As children enjoy the numerous benefits of the Internet, they are also constantly faced with a number of challenges, including cyberbullying. However, AT&T*, iKeepSafe, D.A.R.E. and Symantec today announced the results of a recent study that demonstrates the effectiveness of an innovative educational program launched last year to provide children with the knowledge and tools to respond to a cyberbullying situation.
The study, conducted by online safety expert and Educational Technology Policy, Research and Outreach Director (ET-PRO) Dr. Davina Pruitt-Mentle, found that:
The number of students describing multiple effective responses to cyberbullying scenarios increased by more than 43 percent. The program helped students understand that their negative action - such as telling the cyberbully to stop - may serve to antagonize the cyberbully into continuing their behavior; or deleting the message, can eliminate a source of evidence and a means to track the perpetrator.
Student recognition that they should tell a trusted adult when someone else was being cyberbullied went up 77 percent.
Students recognized the 3 Keeps of Internet Safety (online safety lessons taught by iKeepSafe), including not giving out personal information; they were taught the dangers of revealing personal information through online communication.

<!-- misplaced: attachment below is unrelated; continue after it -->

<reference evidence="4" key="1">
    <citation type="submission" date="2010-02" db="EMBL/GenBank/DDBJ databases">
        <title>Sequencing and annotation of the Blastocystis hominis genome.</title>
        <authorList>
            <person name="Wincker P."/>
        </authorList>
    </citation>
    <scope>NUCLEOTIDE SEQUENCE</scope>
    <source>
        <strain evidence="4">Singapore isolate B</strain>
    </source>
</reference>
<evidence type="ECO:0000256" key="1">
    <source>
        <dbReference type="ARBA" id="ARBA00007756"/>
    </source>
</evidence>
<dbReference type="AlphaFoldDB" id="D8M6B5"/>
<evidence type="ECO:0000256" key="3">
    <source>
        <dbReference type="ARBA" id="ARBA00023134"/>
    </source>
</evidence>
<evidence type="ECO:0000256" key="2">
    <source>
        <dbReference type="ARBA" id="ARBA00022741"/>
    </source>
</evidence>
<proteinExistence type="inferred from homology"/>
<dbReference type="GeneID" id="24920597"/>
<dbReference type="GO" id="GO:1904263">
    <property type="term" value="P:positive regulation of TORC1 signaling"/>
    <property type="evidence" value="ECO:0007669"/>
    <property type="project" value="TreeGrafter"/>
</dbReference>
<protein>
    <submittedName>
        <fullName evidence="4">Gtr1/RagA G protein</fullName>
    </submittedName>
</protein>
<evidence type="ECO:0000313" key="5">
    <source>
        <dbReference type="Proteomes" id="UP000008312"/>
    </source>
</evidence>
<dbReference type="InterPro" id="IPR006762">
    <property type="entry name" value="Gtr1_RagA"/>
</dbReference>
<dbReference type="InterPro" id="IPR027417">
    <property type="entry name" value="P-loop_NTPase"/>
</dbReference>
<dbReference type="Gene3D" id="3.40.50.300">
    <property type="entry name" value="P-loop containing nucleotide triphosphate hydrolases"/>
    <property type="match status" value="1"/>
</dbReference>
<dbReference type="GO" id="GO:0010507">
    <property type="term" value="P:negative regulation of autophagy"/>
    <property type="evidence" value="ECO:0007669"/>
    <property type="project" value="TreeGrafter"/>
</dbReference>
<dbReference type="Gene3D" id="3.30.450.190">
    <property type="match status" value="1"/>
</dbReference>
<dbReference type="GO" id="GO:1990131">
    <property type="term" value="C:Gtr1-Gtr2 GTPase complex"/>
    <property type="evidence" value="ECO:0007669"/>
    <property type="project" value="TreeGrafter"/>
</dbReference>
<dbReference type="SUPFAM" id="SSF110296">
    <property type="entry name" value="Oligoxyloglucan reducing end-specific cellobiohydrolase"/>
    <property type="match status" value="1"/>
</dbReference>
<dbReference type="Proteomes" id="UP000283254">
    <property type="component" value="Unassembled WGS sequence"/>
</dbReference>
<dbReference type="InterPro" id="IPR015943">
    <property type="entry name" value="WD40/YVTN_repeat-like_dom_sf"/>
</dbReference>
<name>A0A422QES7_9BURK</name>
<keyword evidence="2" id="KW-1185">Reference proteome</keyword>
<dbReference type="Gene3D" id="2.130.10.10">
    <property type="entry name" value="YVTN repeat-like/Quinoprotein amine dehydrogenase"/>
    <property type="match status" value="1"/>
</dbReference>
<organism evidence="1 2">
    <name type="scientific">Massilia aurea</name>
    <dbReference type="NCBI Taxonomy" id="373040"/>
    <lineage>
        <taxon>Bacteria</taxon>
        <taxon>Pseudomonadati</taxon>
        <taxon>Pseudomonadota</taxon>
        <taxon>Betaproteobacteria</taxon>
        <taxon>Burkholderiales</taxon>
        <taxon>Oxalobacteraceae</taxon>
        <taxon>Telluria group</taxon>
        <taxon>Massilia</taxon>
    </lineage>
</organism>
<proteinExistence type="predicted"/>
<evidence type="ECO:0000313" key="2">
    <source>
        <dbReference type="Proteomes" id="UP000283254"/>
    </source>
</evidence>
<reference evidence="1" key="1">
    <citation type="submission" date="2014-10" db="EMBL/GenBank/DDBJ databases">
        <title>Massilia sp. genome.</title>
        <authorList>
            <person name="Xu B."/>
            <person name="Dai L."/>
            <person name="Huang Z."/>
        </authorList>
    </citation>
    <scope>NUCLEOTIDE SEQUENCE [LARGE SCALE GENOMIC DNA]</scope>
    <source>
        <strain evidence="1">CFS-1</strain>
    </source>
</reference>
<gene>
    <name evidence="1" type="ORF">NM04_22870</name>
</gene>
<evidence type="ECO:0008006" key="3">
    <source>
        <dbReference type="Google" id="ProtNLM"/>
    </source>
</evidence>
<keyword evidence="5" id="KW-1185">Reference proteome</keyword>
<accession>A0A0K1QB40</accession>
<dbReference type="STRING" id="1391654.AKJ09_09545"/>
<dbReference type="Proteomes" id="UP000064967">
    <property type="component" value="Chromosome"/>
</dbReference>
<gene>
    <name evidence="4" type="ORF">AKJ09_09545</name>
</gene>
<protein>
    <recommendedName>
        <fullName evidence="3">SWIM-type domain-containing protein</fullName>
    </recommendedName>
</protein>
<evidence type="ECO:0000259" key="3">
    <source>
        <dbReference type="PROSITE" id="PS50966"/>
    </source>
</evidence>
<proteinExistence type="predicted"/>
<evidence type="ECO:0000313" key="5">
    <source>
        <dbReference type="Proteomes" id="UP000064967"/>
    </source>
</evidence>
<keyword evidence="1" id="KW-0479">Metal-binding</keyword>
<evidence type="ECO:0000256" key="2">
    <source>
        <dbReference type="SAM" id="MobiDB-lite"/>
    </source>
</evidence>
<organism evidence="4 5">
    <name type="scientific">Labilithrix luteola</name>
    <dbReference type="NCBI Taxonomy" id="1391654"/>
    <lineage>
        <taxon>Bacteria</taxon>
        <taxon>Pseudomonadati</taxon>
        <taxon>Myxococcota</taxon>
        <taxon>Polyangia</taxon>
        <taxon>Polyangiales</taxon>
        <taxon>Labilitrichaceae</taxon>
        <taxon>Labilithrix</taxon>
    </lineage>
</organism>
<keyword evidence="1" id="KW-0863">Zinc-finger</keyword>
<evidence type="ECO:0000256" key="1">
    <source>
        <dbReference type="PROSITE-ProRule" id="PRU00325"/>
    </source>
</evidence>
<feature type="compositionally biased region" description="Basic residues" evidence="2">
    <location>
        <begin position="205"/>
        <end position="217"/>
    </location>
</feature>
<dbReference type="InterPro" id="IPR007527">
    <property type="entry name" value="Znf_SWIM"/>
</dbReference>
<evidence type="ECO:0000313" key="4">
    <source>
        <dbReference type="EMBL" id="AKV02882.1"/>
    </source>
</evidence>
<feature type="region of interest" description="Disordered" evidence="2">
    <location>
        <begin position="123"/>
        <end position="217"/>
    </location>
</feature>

Teachers found the content relevant and timely, D.A.R.E. officers' depth and breadth of technical knowledge valuable in answers to students' questions, and students highly motivated and engaged during the movie and with the follow up discussion and group work.
The curriculum is taught to children in grades five and six during the school year by D.A.R.E. officers in classrooms throughout the country. Students are taught by DARE officers how to identify cyberbullying and steps the students can take to prevent and to combat it. Students learn to protect their privacy and reach out for help if they--or friends--become victims of cyberbullying. To date, approximately 3,200 officers have been trained to provide the instruction.
Hancock also noted that the study showed teachers responded positively to the program, that it has "filled the gap in meeting their immediate training needs, and proved to be an effective way to bring up stimulating conversation about cyberbullying and kept students' attention and interest."
The study included a select group of more than 1,100 students from sixteen private and public schools in urban, suburban and rural areas. Nearly one-half of the students surveyed were considered minority, including African-American, Native American/Alaskan Native and Latino.